Graciela Olivarez

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Graciela Gil Olivárez (May 9, 1928 – September 19, 1987) was a lawyer who advocated for civil rights and for the poor.

When Olivárez's family moved to Phoenix, Arizona in 1944, she dropped out of high school and then proceeded to hold a position at a women's program director of KIFN, a Spanish-language radio station in 1952.[1]

In 1970, Olivárez became the first woman and the first Latina to graduate from the Notre Dame Law School.[2] She was offered a scholarship to the school while she was serving as Director of the Arizona branch of the federal Office of Economic Opportunity, despite the fact that she lacked a high school diploma.[3] The Notre Dame Hispanic Law Students Association presents an award in her name annually.[4]

By 1972, Olivárez had been appointed the director of the University of New Mexico's Institute for Social Research and Development. From 1973 to 1975 she was a professor at the law school and later became New Mexico's State Planning Officer in 1975.[1]

Olivarez served as the chair of the Mexican American Legal Defense and Education Fund, and was one of the first two women on its board.[5]

In 1977, President Jimmy Carter appointed her the director of the Community Services Administration after she had caught Jimmy Carter's attention with Olivárez's efforts to decrease poverty. She thus became the highest-ranking Hispanic woman in the Carter administration.[6][7]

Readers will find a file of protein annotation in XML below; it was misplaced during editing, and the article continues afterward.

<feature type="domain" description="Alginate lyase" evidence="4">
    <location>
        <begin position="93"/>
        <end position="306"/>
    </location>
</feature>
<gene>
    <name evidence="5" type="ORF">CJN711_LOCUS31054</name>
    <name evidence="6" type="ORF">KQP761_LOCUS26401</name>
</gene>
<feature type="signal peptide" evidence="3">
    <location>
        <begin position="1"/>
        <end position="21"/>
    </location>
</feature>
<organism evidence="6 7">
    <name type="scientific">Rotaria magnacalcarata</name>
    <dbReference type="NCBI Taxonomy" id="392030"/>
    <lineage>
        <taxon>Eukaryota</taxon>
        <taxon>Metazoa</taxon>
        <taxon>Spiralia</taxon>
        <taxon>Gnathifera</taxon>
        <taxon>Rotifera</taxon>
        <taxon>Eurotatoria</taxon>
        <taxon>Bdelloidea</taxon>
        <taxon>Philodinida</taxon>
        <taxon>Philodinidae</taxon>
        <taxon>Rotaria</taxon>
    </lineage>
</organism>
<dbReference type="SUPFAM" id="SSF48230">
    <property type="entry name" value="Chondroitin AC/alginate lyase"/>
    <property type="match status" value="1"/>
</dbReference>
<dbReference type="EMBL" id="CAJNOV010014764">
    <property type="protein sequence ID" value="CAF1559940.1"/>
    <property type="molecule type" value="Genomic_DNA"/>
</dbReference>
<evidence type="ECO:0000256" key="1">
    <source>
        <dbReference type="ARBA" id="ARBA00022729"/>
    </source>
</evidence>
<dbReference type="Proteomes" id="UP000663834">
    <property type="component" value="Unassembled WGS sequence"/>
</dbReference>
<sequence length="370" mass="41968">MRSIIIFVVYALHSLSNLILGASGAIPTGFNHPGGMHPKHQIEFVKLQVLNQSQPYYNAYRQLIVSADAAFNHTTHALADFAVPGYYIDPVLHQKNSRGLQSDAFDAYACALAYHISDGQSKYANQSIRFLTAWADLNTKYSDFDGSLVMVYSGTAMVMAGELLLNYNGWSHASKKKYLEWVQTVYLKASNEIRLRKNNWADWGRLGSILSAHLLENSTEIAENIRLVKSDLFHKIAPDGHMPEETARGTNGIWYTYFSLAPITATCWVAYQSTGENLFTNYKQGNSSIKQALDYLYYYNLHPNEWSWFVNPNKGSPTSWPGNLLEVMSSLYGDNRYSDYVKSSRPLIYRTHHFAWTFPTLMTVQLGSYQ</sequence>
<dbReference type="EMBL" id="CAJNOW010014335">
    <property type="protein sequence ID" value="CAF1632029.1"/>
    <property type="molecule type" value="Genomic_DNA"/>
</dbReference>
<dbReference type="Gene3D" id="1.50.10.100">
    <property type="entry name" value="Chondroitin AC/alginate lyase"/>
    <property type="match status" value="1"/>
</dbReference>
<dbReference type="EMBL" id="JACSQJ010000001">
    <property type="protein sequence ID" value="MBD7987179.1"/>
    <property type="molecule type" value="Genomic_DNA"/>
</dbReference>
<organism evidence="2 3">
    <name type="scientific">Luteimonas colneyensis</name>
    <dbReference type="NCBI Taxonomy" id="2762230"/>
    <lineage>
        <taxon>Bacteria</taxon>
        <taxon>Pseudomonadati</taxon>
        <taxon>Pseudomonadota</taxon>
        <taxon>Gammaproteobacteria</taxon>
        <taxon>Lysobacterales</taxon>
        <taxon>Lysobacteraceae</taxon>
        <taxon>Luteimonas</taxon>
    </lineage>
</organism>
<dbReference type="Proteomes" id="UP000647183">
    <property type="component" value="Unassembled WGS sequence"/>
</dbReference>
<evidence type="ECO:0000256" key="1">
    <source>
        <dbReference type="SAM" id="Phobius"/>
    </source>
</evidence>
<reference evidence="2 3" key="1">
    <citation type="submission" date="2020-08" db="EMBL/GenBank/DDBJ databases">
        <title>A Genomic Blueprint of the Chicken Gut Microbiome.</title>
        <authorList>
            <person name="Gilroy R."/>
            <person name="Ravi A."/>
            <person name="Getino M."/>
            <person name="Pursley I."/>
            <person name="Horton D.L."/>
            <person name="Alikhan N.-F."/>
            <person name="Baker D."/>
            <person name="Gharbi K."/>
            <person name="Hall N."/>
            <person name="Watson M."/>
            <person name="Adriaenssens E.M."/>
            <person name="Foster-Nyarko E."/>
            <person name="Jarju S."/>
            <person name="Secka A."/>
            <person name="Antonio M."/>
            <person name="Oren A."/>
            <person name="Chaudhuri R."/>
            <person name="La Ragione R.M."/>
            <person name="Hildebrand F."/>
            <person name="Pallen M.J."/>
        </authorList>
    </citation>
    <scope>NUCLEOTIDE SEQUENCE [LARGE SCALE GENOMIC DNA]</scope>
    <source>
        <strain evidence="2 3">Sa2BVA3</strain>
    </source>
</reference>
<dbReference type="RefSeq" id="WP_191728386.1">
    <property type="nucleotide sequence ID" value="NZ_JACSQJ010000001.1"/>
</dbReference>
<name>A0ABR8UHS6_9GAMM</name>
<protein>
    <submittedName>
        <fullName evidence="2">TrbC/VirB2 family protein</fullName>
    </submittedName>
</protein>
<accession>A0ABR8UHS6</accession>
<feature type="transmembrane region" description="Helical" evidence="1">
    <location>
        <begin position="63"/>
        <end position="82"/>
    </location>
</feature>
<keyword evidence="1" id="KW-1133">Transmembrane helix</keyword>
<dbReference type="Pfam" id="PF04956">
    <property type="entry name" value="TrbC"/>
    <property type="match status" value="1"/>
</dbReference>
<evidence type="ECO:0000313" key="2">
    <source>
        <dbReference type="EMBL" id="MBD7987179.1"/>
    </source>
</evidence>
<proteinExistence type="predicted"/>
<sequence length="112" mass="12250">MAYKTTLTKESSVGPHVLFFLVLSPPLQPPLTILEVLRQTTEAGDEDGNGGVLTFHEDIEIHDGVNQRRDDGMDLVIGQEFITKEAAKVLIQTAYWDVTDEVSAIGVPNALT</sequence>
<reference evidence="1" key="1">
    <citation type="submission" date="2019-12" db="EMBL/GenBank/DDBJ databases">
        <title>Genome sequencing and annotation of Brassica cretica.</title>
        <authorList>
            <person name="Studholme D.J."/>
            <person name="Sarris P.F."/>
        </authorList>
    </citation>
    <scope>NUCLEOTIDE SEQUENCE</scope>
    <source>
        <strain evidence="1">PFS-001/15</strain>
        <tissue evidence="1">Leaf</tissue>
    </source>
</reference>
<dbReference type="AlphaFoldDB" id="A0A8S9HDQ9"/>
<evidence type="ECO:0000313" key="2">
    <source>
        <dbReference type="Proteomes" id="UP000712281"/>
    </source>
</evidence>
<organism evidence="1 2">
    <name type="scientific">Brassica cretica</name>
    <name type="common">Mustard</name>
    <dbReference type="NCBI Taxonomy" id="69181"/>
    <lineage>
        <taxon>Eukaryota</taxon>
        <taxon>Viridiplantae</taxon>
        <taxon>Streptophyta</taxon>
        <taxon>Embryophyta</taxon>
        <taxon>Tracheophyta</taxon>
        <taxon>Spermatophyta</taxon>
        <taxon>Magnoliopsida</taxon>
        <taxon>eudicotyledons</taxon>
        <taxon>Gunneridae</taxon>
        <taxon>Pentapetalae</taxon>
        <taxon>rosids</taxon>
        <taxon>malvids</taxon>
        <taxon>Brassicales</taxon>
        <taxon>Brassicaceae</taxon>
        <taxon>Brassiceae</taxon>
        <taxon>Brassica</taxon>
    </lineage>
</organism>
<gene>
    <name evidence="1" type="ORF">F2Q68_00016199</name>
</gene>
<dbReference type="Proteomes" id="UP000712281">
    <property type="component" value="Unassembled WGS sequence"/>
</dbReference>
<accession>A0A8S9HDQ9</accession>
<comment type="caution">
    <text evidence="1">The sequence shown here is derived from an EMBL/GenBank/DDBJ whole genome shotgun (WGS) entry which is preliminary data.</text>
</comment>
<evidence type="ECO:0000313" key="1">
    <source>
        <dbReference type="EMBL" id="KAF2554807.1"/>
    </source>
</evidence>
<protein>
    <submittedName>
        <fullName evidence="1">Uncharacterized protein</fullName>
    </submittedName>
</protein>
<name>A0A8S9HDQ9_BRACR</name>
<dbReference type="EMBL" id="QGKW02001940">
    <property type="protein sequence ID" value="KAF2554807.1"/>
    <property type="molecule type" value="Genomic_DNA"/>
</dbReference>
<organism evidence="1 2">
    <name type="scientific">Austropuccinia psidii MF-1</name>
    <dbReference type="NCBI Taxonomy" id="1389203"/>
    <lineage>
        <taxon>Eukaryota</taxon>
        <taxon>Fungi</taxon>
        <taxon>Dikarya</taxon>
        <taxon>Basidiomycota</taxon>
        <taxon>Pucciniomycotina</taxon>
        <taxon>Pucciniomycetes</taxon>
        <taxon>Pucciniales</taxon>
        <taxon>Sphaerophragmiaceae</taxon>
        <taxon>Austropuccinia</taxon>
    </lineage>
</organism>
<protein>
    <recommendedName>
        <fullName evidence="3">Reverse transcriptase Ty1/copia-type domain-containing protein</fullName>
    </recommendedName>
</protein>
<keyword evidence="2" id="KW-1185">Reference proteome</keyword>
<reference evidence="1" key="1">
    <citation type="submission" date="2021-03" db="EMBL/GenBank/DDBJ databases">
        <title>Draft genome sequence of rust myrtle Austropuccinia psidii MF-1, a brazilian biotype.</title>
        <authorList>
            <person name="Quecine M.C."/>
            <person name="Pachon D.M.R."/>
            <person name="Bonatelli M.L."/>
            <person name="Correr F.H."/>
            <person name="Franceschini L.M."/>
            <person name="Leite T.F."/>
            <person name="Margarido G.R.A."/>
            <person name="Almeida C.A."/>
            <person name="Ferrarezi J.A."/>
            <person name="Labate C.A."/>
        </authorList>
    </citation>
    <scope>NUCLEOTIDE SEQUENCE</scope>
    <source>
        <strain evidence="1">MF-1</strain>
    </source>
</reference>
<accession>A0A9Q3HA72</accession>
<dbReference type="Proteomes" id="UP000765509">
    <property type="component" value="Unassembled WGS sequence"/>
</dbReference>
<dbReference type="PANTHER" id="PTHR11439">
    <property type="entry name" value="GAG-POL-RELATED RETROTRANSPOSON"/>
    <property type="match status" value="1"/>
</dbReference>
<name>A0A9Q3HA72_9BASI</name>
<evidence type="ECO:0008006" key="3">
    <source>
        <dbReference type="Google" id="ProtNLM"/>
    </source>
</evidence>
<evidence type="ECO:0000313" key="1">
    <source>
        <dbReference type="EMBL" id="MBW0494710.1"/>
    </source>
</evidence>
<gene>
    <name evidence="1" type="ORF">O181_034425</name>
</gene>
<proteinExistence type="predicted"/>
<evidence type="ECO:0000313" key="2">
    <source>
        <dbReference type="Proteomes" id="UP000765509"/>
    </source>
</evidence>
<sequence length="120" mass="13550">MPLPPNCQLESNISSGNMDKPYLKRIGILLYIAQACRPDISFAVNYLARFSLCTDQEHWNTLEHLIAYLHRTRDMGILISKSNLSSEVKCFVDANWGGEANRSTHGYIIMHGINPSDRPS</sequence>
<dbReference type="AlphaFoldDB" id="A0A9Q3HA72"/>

In 1980 Olivárez left the Carter administration to run her own business, Olivárez television Company, Incorporated. By 1984, she was the owner of a management consulting/public relations firm in Albuquerque, New Mexico. [1]

References[edit]

  1. ^ a b c Telegen, Diane; Kamp, Jim (1993). Notable Hispanic American Women. Detroit, MI: Gale. pp. 300–301. ISBN 0-8103-7578-8. 
  2. ^ Garcia-Johnson, Ronie-Richele (1993). "Graciela Olivárez". Notable Hispanic American Women (1st ed.). Detroit: Gale Research. pp. 300–301. ISBN 978-0-8103-7578-9. 
  3. ^ [1] Archived April 12, 2007, at the Wayback Machine.
  4. ^ "The Graciela Olivarez Award". Notre Dame Hispanic Law Students Association. Retrieved December 16, 2013. 
  5. ^ "Honored Latinas". The National Women's History Project. Retrieved December 16, 2013. 
  6. ^ [2] Archived April 22, 2007, at the Wayback Machine.
  7. ^ "Graciela Gil Olivarez (b. 1928, d. 1987)". Arizona Women's Heritage Trail. Retrieved December 16, 2013.